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Polymer Assisted Fabrication of Nanoparticles on Electrospun Nanofibers for Fuel Cell Catlaysts Applications

The need for novel nanoparticles is a wide con-cern of scientific community. But the ways of producing of these extraordinary properties is another concern. Different methodologies and processing techniques are used for manipulating the properties of nanoparticles in atomic dimensions. Most of them came with the same conclusion:

“It is obligatory to prevent the agglomeration of nanoparticles for size control and distribution.”

The most efficient and universal way to overcome these problems is to use polymer-assisted fabrication of inorganic nanoparticles and hybrid polymer–inorganic nanocomposites. Electrospinning is a versatile method that will satisfy the primary needs for the in situ synthesis of nanoparticles within a polymer matrix. The very basic nature of the nanofibers produced by electrospinning i.e. very large surface area to volume ratio, flexibility in surface functionality, and superior mechanical performance compared with any other known form of the materials makes it the best choice for maneuvering nanoparticle properties.

The aim of this work was to suggest an alternative way for synthesizing nanoparticles through the electrospinning process. By maneuvering the macromolecular architecture of chosen polymers, we mediated to the controlled synthesis of nanoparticles.

Electrospinning parameters were discussed in detail throughout this research. The change of polymer concentration and solution conductivity affected resulting fiber diameters. Fiber diameters increased with polymer concentration and addition of extra metal salts into polymer solutions favored in the formation of more uniform and thinner fibers.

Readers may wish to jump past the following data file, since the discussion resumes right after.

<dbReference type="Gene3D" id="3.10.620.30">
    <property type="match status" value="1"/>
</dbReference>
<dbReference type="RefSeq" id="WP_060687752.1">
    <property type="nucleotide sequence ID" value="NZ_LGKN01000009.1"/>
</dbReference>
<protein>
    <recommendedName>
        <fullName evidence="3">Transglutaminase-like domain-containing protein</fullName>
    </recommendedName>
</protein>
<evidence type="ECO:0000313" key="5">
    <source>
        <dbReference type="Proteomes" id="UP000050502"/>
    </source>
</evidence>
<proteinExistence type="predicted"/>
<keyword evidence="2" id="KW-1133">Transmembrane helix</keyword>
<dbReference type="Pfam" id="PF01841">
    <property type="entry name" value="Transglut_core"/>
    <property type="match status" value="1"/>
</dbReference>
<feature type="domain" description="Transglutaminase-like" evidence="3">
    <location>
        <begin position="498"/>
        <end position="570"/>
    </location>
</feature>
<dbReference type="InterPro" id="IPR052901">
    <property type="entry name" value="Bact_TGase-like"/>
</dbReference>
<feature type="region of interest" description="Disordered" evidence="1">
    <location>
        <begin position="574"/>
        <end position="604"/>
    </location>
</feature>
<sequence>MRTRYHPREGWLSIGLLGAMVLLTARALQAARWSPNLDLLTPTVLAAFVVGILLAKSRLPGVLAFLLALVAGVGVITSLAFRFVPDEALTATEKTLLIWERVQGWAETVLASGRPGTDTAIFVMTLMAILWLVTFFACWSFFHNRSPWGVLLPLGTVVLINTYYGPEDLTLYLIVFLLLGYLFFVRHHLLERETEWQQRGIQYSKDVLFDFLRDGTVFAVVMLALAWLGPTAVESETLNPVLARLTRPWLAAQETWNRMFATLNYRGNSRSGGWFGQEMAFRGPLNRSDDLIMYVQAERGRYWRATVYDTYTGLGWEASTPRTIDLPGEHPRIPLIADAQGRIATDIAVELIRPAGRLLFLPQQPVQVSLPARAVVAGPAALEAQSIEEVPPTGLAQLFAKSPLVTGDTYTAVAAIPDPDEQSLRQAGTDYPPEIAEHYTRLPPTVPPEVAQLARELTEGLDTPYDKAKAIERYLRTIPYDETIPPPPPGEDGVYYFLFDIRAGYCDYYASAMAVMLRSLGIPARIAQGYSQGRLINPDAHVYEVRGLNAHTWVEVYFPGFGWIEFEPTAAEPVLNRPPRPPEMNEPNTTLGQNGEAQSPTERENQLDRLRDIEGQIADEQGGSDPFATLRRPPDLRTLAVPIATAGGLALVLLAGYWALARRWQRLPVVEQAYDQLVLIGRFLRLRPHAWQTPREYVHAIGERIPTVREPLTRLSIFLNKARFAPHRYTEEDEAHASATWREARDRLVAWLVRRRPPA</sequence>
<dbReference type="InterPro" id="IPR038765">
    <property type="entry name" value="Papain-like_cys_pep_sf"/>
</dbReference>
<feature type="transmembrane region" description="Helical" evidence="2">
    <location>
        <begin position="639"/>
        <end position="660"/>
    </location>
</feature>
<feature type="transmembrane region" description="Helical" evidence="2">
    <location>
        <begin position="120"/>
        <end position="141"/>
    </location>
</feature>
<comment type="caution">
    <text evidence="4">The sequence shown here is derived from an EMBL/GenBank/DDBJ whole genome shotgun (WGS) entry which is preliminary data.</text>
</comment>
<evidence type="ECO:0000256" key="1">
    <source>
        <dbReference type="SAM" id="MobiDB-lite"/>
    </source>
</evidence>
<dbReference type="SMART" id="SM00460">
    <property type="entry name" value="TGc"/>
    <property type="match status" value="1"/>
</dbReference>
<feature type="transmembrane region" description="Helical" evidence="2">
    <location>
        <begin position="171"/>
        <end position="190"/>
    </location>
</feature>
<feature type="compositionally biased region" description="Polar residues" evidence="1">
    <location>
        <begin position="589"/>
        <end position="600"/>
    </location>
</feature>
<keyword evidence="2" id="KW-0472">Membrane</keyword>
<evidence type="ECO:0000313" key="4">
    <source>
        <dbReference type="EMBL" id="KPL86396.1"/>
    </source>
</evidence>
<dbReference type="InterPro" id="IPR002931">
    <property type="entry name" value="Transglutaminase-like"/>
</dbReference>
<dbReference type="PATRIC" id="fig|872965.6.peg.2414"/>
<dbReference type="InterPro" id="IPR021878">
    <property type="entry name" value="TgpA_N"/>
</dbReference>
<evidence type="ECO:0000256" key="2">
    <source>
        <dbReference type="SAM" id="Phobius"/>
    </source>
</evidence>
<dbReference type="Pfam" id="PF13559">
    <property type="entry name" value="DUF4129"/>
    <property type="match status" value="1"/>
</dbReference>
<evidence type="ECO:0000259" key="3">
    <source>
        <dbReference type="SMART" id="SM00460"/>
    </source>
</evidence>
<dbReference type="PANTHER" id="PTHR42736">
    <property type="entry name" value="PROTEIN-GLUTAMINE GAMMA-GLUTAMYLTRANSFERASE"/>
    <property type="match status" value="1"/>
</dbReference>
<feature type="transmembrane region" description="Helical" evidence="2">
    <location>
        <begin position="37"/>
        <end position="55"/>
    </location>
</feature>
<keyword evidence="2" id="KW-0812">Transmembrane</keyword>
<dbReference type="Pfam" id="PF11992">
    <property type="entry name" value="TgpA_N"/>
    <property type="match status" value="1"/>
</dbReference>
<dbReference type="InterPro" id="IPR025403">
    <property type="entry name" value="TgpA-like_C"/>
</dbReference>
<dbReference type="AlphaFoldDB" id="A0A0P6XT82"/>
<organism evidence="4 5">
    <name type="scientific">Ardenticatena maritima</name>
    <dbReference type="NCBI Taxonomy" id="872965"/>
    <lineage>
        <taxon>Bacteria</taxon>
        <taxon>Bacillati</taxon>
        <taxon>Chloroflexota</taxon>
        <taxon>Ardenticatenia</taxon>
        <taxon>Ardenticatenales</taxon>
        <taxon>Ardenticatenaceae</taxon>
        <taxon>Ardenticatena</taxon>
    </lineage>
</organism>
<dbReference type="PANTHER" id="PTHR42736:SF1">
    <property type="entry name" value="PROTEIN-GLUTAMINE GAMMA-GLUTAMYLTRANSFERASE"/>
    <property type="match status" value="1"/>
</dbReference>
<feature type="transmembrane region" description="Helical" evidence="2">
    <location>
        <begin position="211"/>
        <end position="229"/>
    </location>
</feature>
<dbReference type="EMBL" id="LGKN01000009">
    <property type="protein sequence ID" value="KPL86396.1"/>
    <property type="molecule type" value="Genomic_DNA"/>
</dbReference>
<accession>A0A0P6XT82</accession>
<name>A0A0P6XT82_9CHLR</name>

By appropriately choosing reduction solvents and heat treating cycles, enhanced control of nanoparticle sizes at different reduction mediums and temperatures was achieved on different processing conditions.

The results of this study showed that choosing an appropriate polymer template would determine the size and distribution of nanoparticles. Synthesized blocky-copolymers of acrylonitrile with acrylic acid, vinyl phosphonic acid 2-acrylamido-2-methylpropane sulfonic acid yielded agglomerated nanoparticles. The change of polymer architecture to a random structure poly(acrylonitrile-co-n-vinyl pyrrolidinone), the size of nanoparticles could be reduced to several nanometers. Effective control of macromolecular design by altering the copolymer structure enabled the size tuning for nanoparticle crystals.

By the application of methods proposed in this research it was possible to confine sub 10nm’s nanoparticles with uniform distributions through-out the fiber structures even at elevated temperatures. Rather than other literature findings, nanoparticles could be generated even at order of 2-5 nm at 600°C, and 10-17 nm at 1000°C, which were the smallest among the similar researches.

The catalytic activities of metal nanoparticles on carbon nanofibers showed an electroactive active surface area of 34,6 m2/g for Pt and 22.4 m2/g for Pd. These results confirmed the viability of use of metalized nanoparticles on carbon nanofibers as catalysts for fuel cell applications.

These results proved the concept of this research that by selectively choosing the processing conditions and the production techniques, generation of nanoparticles in uniform and smaller dimensions was possible.


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